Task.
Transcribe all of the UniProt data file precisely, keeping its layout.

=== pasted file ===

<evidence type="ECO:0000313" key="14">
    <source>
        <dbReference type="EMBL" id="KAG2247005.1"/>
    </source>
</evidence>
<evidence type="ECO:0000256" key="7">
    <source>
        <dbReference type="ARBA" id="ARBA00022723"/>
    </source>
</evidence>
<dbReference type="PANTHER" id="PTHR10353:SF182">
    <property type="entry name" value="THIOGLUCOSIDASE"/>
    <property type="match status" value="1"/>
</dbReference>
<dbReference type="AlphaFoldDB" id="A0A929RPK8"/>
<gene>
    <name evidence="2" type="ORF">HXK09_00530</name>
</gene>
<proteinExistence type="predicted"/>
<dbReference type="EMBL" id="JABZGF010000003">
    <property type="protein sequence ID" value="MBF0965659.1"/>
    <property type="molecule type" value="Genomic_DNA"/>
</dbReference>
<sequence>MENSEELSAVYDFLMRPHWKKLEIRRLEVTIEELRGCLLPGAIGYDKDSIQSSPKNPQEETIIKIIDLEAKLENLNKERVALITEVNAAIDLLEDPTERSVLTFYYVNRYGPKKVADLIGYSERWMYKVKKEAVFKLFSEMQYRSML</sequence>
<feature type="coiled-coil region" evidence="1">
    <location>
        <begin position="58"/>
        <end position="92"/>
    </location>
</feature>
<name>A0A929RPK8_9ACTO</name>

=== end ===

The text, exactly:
<evidence type="ECO:0000313" key="14">
    <source>
        <dbReference type="EMBL" id="KAG2247005.1"/>
    </source>
</evidence>
<evidence type="ECO:0000256" key="7">
    <source>
        <dbReference type="ARBA" id="ARBA00022723"/>
    </source>
</evidence>
<dbReference type="PANTHER" id="PTHR10353:SF182">
    <property type="entry name" value="THIOGLUCOSIDASE"/>
    <property type="match status" value="1"/>
</dbReference>
<dbReference type="AlphaFoldDB" id="A0A929RPK8"/>
<gene>
    <name evidence="2" type="ORF">HXK09_00530</name>
</gene>
<proteinExistence type="predicted"/>
<dbReference type="EMBL" id="JABZGF010000003">
    <property type="protein sequence ID" value="MBF0965659.1"/>
    <property type="molecule type" value="Genomic_DNA"/>
</dbReference>
<sequence>MENSEELSAVYDFLMRPHWKKLEIRRLEVTIEELRGCLLPGAIGYDKDSIQSSPKNPQEETIIKIIDLEAKLENLNKERVALITEVNAAIDLLEDPTERSVLTFYYVNRYGPKKVADLIGYSERWMYKVKKEAVFKLFSEMQYRSML</sequence>
<feature type="coiled-coil region" evidence="1">
    <location>
        <begin position="58"/>
        <end position="92"/>
    </location>
</feature>
<name>A0A929RPK8_9ACTO</name>